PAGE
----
Author Evarn J. Ooi
Published March 2019
Report Type Crime and Justice Bulletin No. 222
Subject Alcohol; Drugs and Drug Courts; Evaluation reports
Keywords Fixed-effects, Longitudinal, Alcohol, Drug, Rehabilitation, Infractions, Staggered treatment

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This study investigates the impact of participating in the Intensive Drug and Alcohol Treatment Program (IDATP) on prisoner misconduct.


To estimate the effect of IDATP on prisoner misconduct, the main identification strategy exploits the natural variation in the timing of the program start date among every male participant since the program began in 2012. We use the years in gaol before IDATP as the comparison among the participants only, via a fixed-effects specification. By using participants as their own comparison, the empirical strategy avoids the selection bias issues that arise when using non-participants as the control group. The outcome of interest is prisoner misconduct, which is captured by the annual number of infractions of prison rules committed by each IDATP participant during their gaol sentence.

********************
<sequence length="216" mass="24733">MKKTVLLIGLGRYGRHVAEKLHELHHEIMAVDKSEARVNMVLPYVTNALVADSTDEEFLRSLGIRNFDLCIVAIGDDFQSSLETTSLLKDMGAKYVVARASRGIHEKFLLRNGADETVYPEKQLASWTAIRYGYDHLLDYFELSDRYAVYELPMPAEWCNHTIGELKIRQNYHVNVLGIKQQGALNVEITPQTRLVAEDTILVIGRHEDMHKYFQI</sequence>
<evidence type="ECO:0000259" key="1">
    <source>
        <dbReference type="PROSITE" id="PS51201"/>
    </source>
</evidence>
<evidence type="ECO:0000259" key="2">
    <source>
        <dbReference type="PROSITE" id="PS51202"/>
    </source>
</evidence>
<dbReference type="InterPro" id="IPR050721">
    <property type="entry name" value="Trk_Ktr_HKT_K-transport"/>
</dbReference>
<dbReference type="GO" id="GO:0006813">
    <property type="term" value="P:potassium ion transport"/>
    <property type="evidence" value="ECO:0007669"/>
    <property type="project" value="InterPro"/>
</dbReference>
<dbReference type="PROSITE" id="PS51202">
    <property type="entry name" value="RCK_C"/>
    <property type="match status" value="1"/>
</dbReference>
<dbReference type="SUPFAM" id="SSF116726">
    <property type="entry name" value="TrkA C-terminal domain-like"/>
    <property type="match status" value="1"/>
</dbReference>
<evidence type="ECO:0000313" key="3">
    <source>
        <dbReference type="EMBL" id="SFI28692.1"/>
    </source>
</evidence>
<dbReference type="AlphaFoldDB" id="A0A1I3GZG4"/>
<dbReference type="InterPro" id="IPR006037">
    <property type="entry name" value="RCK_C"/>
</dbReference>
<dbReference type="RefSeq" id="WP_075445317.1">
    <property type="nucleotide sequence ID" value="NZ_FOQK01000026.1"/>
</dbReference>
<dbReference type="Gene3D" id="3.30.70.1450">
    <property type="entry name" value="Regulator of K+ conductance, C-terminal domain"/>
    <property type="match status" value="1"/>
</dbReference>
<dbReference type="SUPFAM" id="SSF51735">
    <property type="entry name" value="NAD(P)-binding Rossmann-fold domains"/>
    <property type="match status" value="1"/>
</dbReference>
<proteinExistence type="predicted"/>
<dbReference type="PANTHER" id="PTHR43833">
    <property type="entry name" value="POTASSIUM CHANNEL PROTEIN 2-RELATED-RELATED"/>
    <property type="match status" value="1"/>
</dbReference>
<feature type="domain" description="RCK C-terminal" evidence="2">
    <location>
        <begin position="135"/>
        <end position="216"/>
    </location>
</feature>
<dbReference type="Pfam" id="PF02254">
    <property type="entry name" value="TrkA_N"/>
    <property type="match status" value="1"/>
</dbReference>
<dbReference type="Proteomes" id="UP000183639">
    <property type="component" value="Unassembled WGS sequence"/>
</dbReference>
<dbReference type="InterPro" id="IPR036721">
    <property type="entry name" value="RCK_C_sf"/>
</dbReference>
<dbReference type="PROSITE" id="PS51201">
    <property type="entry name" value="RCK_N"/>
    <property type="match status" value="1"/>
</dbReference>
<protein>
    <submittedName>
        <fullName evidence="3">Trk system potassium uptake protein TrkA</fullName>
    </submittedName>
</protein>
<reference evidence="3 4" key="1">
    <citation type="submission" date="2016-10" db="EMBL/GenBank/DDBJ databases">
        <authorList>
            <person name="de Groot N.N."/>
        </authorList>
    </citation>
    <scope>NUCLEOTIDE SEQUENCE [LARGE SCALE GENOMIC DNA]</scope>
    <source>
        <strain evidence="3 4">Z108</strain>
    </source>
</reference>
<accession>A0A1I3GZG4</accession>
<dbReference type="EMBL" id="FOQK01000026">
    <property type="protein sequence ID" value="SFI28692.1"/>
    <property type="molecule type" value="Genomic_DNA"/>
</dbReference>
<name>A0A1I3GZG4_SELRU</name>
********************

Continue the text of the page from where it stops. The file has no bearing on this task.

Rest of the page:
The main results indicate that prison infractions committed in gaol decreased by approximately 73 per cent in the years after participation in IDATP, among male participants. Additional findings from a supplementary analysis support the main result. Specifically, we do not observe a reduction in infractions after a cohort of male prisoners were due to receive IDATP, but were ultimately denied treatment for plausibly exogenous reasons.


Overall, the findings indicate that participating in IDATP has a beneficial influence on prisoner misconduct.

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